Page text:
Major tech firms have pledged to pursue a range of new measures aimed at stamping out violent extremist content on the internet, amid at growing pressure from governments in the wake of the massacres at two New Zealand mosques.

The "Christchurch Call" was spearheaded by New Zealand's premier Jacinda Ardern and French leader Emmanuel Macron, who gathered tech executives and world leaders to launch the initiative at a meeting in Paris.

The vow came after a gunman killed 51 people at two mosques in Christchurch on 15 March while broadcasting his rampage live on Facebook via a head-mounted camera.

"The dissemination of such content online has adverse impacts on the human rights of the victims, on our collective security and on people all over the world," the signatories said in a statement.

Facebook in particular has faced withering criticism since the Christchurch attack, after the horrific footage was uploaded and shared millions of times despite efforts to remove it.

The social media giant, which participated in crafting the new commitments, said earlier that it would tighten access to its livestreaming feature.

Google and its YouTube unit also joined the pledge, along with Twitter, Wikipedia, Dailymotion and Microsoft.

The companies said they would cooperate on finding new tools to identify and quickly remove extremist content, such as sharing databases of violent posts or images to ensure they do not spread across multiple platforms.

They also said they would explore tweaking their algorithms to prevent violent or hateful content from going viral, while making it easier for users to report harmful posts.

"For the first time, governments, international organisations, companies and digital agencies have agreed on a series of measures and a long-term collaboration to make the internet safer," Mr Macron's office said in a statement.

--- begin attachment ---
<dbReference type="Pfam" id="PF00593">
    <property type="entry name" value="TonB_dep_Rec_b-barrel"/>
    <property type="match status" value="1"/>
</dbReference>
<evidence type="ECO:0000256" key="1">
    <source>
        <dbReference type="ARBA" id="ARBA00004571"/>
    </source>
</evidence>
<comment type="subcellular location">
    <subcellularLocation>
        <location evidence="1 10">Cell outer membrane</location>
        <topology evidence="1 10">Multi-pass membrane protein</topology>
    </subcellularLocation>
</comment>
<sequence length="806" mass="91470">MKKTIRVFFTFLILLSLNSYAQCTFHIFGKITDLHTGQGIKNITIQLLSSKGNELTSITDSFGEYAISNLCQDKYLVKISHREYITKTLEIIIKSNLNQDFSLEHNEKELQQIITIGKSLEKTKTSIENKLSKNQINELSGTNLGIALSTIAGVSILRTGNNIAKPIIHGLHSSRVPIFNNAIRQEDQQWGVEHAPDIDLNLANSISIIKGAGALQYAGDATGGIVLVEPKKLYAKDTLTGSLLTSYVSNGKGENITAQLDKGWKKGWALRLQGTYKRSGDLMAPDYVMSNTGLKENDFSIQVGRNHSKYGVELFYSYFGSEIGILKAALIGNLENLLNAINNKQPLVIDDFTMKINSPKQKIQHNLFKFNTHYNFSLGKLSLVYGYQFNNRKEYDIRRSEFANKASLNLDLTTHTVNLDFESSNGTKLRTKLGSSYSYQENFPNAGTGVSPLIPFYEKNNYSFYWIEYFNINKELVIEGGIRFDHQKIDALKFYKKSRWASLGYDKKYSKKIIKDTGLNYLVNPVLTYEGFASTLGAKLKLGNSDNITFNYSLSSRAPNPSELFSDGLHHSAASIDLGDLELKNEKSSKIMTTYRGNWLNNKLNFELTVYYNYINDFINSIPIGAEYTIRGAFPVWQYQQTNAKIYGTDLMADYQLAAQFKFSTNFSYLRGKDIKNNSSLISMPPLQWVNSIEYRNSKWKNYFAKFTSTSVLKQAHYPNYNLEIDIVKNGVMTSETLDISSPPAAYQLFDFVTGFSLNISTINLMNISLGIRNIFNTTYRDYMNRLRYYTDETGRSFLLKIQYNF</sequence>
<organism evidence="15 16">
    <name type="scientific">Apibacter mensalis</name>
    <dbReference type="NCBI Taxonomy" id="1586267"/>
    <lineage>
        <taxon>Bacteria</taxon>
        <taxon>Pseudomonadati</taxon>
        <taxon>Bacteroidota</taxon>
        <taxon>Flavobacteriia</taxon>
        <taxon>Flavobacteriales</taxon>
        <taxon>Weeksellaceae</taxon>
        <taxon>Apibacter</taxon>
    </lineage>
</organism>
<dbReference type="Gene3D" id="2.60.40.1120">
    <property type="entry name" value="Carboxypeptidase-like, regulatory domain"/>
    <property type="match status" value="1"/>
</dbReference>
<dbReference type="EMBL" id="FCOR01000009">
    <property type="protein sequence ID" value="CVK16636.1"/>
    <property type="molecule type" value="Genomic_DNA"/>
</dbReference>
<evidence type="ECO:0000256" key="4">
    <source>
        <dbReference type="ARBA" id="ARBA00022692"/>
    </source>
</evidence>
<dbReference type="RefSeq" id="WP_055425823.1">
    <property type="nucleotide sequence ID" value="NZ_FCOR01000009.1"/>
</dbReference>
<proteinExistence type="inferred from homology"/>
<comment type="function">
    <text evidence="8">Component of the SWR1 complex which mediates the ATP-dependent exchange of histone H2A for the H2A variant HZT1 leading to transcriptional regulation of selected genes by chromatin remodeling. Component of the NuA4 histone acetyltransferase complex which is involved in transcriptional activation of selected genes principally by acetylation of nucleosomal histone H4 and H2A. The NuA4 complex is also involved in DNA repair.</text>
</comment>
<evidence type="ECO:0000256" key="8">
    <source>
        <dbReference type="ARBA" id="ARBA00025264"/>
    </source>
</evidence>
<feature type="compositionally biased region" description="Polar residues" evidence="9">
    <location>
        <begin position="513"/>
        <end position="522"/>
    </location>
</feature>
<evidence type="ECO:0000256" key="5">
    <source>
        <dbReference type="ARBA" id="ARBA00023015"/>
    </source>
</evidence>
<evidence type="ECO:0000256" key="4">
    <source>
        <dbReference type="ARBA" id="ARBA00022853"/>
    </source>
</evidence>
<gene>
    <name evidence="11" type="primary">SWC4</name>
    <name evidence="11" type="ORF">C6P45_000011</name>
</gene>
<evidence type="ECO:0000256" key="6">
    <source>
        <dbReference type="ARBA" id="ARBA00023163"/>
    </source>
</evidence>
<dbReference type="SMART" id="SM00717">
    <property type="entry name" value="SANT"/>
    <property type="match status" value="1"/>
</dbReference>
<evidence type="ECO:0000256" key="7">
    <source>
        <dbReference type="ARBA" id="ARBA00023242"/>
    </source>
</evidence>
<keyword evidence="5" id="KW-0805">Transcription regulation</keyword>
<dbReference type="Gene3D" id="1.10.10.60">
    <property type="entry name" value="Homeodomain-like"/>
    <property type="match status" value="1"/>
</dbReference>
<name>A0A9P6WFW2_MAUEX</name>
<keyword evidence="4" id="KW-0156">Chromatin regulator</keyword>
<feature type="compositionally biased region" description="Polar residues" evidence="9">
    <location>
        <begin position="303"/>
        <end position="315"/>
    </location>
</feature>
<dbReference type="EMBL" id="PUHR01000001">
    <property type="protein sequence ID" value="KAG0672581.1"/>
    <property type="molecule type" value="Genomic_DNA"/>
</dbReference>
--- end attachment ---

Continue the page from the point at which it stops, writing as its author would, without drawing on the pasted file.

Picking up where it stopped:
But it will be up to companies to develop specific tools or policies.

51 people were killed in the attacks in Christchurch last March

The largely symbolic initiative is intended to keep up the pressure on social media companies, which face growing calls from politicians across the world to prevent their platforms from becoming stages for broadcasting extremist violence.

"We need to get in front of this (problem) before harm is done," Ms Ardern told CNN.

"This is not just about regulation, but bringing companies to the table and saying they have a role too."

Many countries have already tightened legislation to introduce penalties for companies that fail to take down offensive content once it is flagged, by either users or the authorities.

Facebook said it would ban Facebook Live users who shared extremist content and reinforce its internal controls to stop the spread of offensive videos.

"Following the horrific recent terrorist attacks in New Zealand, we've been reviewing what more we can do to limit our services from being used to cause harm or spread hate," Guy Rosen, the firm's vice-president for integrity, said in a statement.

Meanwhile, the United States has said that it will not join the international bid to stamp out violent extremism online.

However, the White House stressed that Washington backs the initiative's aims.

"While the United States is not currently in a position to join the endorsement, we continue to support the overall goals reflected" in the so-called "Christchurch Call," the White House said.

Varadkar addresses Paris summit on online extremism

Taoiseach Leo Varadkar has told the Paris summit that Ireland's experience with extremist violence is a reminder of what he called the "devastating impact" of radicalisation on families, communities and society.

Mr Varadkar told the 'Christchurch Call' meeting that the attack on Muslims in the New Zealand in March was an attack on "our collective international values, our respect for different traditions, and our shared humanity."

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This morning, Facebook announced it is tightening access to live-streaming to prevent the rampant sharing of graphic video as took place with the Christchurch mosque attacks.

A 'one-strike' policy at Facebook Live will be applied to a broader range of offences, with those who violate serious policies suspended from using the feature after a single breach.

Facebook says technical innovation is needed to get ahead of the kind of media manipulation seen after the New Zealand attacks, such as users modifying videos in order to bypass filters.

On Friday, Facebook's Mark Zuckerberg said the internet should now face more public regulation.

Additional reporting Tony Connelly